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Deutsche Bank's DWS plans special dividend and divestments

By Tom Sims and Marta Orosz

FRANKFURT (Reuters) -Deutsche Bank-owned fund manager DWS on Wednesday said it would propose a special dividend of up to 1 billion euros ($1.04 billion) in 2024 unless it makes any big acquisitions in the coming months.

DWS also said it would divest businesses and by 2025 generate 100 million euros in savings through cost-cutting measures that would be reallocated to growth areas.

In recent years, DWS has made big mergers and acquisitions a central part of its strategy.

But under the leadership of Chief Executive Officer Stefan Hoops, who took office in June, DWS has set itself a deadline of around 18 months for any deals.

"We haven't done M&A in 20 years," Hoops told reporters.

There were opportunities, he said, but if none works out, DWS should return capital to investors as a special dividend in 2024.

The German company meanwhile is trying to move on from allegations that it misled investors over its green credentials.

It has repeatedly denied those allegations and said on Wednesday it was nearing completion of an internal investigation and working closely with authorities to resolve the matter.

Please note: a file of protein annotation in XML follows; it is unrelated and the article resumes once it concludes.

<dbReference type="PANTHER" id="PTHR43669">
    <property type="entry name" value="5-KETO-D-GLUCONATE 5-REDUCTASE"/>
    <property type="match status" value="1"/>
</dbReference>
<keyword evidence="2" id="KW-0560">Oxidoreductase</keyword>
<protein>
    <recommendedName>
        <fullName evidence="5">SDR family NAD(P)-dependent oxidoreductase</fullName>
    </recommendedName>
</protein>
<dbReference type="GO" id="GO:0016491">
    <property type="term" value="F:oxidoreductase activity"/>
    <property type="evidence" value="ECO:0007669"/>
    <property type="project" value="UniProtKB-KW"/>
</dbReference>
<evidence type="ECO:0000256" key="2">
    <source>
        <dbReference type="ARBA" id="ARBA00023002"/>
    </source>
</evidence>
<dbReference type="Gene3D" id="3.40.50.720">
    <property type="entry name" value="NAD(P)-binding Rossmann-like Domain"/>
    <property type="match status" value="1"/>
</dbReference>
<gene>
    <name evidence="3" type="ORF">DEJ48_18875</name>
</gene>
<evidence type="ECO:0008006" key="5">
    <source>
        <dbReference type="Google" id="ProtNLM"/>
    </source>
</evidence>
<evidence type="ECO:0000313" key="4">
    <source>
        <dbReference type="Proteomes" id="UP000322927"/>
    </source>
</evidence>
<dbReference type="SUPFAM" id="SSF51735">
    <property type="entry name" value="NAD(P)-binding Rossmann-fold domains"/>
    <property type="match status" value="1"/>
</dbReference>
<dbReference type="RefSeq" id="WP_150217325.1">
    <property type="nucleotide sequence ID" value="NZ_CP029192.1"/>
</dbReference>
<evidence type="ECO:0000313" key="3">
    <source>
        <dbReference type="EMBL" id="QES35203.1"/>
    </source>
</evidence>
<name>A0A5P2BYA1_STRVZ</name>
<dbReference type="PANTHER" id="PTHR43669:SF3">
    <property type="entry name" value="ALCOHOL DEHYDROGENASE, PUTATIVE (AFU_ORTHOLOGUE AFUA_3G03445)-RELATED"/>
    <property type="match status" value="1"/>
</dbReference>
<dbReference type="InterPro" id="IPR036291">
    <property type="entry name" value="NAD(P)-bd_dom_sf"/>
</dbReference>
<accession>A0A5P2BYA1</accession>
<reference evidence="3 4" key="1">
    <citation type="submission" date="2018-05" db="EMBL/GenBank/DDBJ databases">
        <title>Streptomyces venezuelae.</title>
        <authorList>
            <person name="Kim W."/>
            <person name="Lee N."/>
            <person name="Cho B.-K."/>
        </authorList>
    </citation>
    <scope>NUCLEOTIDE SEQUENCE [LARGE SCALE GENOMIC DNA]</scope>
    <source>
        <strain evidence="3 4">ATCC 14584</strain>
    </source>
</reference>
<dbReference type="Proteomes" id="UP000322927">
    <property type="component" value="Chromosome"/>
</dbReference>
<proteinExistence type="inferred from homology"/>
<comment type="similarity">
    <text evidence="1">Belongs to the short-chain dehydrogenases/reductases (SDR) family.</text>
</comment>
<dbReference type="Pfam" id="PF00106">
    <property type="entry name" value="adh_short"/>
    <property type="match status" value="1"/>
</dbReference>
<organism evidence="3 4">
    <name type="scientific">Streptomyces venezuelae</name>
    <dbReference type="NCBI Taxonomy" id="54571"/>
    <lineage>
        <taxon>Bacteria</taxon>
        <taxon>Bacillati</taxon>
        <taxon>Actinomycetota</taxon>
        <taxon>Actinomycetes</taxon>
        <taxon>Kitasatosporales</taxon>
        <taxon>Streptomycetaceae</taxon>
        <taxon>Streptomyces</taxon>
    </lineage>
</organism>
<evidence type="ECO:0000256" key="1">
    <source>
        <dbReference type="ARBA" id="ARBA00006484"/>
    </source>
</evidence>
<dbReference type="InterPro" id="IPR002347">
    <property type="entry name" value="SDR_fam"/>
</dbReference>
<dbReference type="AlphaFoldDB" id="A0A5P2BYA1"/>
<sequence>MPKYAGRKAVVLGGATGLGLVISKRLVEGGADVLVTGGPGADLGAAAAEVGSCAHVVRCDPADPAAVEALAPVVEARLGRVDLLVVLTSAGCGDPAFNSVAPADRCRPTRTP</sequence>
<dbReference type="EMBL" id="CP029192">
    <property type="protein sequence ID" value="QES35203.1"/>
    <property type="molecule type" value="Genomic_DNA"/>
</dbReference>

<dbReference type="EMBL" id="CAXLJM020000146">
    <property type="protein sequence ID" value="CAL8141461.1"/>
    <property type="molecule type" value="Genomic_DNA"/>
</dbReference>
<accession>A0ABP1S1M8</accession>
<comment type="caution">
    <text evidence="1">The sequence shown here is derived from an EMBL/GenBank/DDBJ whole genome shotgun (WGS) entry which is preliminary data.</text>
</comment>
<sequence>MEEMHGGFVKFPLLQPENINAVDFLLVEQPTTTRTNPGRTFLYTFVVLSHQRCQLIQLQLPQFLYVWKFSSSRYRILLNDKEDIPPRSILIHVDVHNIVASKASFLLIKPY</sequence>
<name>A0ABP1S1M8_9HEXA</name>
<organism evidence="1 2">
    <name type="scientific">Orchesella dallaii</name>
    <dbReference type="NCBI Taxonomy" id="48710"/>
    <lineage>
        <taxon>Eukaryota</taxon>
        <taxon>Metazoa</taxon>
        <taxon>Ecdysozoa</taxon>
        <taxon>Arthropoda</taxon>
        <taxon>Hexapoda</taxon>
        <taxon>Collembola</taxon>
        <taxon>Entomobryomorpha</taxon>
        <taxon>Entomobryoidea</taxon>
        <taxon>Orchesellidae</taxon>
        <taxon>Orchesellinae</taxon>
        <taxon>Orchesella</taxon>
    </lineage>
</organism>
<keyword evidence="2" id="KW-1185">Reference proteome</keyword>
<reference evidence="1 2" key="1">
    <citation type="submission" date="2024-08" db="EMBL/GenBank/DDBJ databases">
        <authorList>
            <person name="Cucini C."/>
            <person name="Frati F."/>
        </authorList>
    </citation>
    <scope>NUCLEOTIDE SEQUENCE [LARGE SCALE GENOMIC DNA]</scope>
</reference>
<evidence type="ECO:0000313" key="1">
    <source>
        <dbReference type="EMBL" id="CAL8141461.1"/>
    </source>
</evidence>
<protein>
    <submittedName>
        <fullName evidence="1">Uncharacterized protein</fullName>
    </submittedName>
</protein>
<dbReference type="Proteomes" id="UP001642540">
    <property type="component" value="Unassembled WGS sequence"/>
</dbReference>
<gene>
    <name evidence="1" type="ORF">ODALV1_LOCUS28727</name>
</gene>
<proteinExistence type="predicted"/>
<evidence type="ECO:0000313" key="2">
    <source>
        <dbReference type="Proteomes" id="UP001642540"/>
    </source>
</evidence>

Shares rose 6% in midmorning trade, outperforming the small caps index, which was down 0.6%.

Deutsche Bank sold part of DWS in an initial public offering in 2018 but retained a stake of more than 79% in a corporate structure that gives it considerable influence over minority investors.

Hoops said that the German-specific KgaA structure was not "necessarily conducive to the attractiveness" of DWS shares but that it was up to Deutsche Bank to make any changes.

Deutsche Bank declined to comment.

Later on Wednesday, Hoops will brief investors and analysts on the strategy.

Other new targets DWS announced on Wednesday, include earnings per share of 4.50 euros by 2025 and an adjusted cost-to-income ratio of below 59%.

That compares with 2021, which was a particularly strong year, of 3.90 euros per share and a record low cost-to-income ratio of 58.1%.

($1 = 0.9572 euros)

(Reporting by Tom Sims and Marta Orosz; Editing by Cynthia Osterman, Paul Carrel and Barbara Lewis)